"Starday is arguably the greatest maverick country music label of the 1950s-60s. Despite minimal investments in sessions and infrastructure, Starday produced lasting classics by George Jones, the Stanley Brothers, Cowboy Copas, Minnie Pearl, the Country Gentlemen, Ola Belle Reed, Charlie Monroe, Red Sovine, the Blue Sky Boys, Buzz Busby, Harry Choates, Johnny Bond, Carl Story, Jim & Jesse, the Stoneman Family, the Lewis Family, and many more, from celebrities to obscurities. Nate Gibson quotes Starday CEO Don Pierce extensively as he illuminates Starday's beginnings, growth, successes, failures and demise. This fascinating account includes rare insights into country music and the industry it built over half a century ago."
—Dick Spottswood, author of Banjo on the Mountain: Wade Mainer's First Hundred Years and producer and online host of The Dick Spottswood Show,

"Based on a close collaboration between Starday founder Don Pierce and musician/scholar Nathan Gibson, The Starday Story is more than a company history; it's also the story of a man who believed in American grassroots music—from honky tonk to southern gospel to bluegrass—and tirelessly worked from 1953 until 1970 to build one of the largest, broadest-based, and most artistically successful post-World War II independent record companies."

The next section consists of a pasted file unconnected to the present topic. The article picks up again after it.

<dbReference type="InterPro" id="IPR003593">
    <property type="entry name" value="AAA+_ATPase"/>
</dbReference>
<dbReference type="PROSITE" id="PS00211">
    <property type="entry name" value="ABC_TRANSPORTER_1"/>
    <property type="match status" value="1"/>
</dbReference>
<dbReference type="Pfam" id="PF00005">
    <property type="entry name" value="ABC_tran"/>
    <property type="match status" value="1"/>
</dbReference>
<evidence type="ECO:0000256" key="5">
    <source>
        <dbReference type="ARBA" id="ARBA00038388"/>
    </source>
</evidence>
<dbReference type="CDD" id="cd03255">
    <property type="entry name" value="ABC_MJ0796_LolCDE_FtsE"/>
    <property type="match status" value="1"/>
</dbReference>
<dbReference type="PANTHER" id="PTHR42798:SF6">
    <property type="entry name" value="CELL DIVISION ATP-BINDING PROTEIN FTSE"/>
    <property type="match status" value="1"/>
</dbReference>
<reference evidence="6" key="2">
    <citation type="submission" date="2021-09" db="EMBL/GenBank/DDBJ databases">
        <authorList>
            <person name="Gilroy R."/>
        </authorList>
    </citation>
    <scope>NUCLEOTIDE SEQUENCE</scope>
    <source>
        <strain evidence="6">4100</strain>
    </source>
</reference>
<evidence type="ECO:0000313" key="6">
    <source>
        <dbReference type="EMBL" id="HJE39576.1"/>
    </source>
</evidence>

—Kip Lornell, editor, with Tracy E. W. Laird, of Shreveport Sounds in Black and White

"In The Starday Story, Nate Gibson, musician, scholar, and sprightly writer, assembles a wealth of facts and photos, and establishes the record label as a productive locus for an investigation of the relations between art and commerce and the connections among the varieties of American country music."
—Henry Glassie, Professor Emeritus of folklore at Indiana University and author of fourteen books, including The Spirit of Folk Art, Passing the Time in Ballymenone, and The Stars of Ballymenone